Houses of nature and human history and achievement.
Museums are an ode to the past: to the natural heritage into which humankind was born; our subsequent evolution, mastery, and abuse of that heritage; the conflicts, cruelty, and kindness we are capable of; the exquisite art, craft, and creativity we are blessed with as a species; and the abundance of questions to which we seek answers, from who the critters we share our planet with are to what lies beyond the bounds of our atmosphere.
Museums are places to learn, remember, and honour our forward momentum towards better times, not just for our species, but for the planet too. And so, with winter weather around the corner, threatening to keep us housebound, why not include some of the country’s finest museums in your “local is lekker” tourist itinerary?
Zeitz MOCAA, V & A Waterfront, Cape Town
Inhabiting six floors and 100 000 square feet of warehouse space in the grain silo district of the V&A Waterfront, the Zeitz Museum of Contemporary African Art (MOCAA) is the largest public art space in the country and the continent. The artistic focus at MOCAA is the story of Africa as told through its art (paintings, sculptures, and photographs) and is the world’s first art museum to exclusively document modern life in Africa.
“That night I returned with Winnie to No. 8115 in Orlando West. It was only then that I knew in my heart I had left prison.”
The Nelson Mandela National Museum is the house on Vilakazi Street in Soweto where former president and national hero Nelson Mandela lived from 1946 to 1962. Today, this humble house is a portal through which visitors can immerse themselves in the memory of one of South Africa’s most important struggle journeys.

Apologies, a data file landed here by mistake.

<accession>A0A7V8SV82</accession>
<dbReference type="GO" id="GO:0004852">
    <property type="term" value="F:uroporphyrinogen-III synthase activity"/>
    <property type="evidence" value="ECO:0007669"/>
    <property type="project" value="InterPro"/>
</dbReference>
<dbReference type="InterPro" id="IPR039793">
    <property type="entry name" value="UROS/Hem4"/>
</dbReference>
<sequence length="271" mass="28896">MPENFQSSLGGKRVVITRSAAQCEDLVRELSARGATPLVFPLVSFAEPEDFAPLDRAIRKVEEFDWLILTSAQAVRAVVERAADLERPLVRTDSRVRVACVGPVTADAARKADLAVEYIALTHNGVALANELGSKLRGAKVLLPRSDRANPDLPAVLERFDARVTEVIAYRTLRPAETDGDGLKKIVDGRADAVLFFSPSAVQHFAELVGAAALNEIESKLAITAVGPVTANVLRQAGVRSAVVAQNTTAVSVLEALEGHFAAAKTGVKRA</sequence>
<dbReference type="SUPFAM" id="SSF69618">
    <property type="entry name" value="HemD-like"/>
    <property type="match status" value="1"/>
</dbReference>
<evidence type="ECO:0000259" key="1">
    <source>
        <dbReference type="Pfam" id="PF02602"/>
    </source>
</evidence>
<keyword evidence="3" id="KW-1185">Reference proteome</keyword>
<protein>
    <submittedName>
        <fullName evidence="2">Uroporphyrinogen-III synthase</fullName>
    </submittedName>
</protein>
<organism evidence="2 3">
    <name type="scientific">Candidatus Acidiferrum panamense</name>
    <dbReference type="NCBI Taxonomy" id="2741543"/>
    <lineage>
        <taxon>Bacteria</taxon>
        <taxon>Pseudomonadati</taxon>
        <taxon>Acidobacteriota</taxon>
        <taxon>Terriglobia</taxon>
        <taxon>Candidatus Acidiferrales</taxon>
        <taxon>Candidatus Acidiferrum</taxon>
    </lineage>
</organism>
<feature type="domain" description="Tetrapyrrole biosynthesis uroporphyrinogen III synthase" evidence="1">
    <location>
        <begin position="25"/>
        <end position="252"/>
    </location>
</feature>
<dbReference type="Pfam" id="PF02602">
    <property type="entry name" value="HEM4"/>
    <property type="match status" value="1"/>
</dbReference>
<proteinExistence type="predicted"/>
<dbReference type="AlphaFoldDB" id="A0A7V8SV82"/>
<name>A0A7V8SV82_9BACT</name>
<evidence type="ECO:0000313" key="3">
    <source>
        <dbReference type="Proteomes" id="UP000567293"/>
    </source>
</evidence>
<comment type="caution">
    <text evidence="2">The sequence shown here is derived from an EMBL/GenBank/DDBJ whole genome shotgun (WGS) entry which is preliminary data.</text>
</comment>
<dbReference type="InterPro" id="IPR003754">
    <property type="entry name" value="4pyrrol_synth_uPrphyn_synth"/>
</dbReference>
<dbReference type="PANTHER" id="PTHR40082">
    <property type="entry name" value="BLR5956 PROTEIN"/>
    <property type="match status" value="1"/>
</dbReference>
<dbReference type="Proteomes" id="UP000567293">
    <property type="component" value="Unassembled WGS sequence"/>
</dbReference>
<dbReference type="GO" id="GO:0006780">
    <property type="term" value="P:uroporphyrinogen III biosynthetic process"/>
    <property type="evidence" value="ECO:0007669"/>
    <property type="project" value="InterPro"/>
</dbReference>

In the 1970s, the forced removal of thousands of families from the Sixth Municipal District of Cape Town by the Apartheid Government seeded what stands proudly today as the District Six Museum. Here, visitors can come to understand what happened to these families, from whom homes and livelihoods were outrageously torn by the reigning regime.
Behold – in full high-definition, digital glory – a constellation of shows about our planet’s place in the solar system, Milky Way galaxy, and cosmos, as well as the mysteries of the universe beyond! Outside the celestial theatre is an enchanting collection of space artefacts (including meteorites!) and photography illustrating just how small our home in the universe is.
The Iziko Natural History Museum has assumed pride of place in the historic Company Gardens since 1825. And it truly competes with the world’s best with its prodigious collections of fossils and dinosaur models; ancient art, tools, clothing, and weaponry; and specimens of scientific importance. There’s even the “whale well”, where one can admire an incredibly rare blue whale skeleton against a backdrop of warbling whale song.
Constitution Hill stands as a museum (and home to the country’s Constitutional Court) that tells the story of South Africa’s journey to democracy. Nelson Mandela, Mahatma Gandhi, Joe Slovo, Albertina Sisulu, Winnie Madikizela-Mandela, and Fatima Meer are a few of the well-known names who were imprisoned here, but tens of thousands more languished behind its walls over the course of its 100-year history.
Maropeng and Sterkfontein Caves, the “Cradle of Humankind”
In the 1930s, within the complex of limestone caves at Sterkfontein, the remains of never-before-seen creatures were unearthed. With scrutiny, these were revealed to belong to millennia-old hominid species: human’s earliest ancestors! Today, this UNESCO World Heritage Site welcomes thousands of visitors each year, eager to walk where our ancient ancestors once did.
Located on the banks of the Eerste Rivier, amongst the picturesque vineyards of Stellenbosch, the Rupert Museum showcases the unique private art collection of Anton and Huberte Rupert. Here, visitors can admire hundreds of paintings, sculptures, and tapestries by 20th Century South African artists, as well as magnificent views of the Cape Winelands.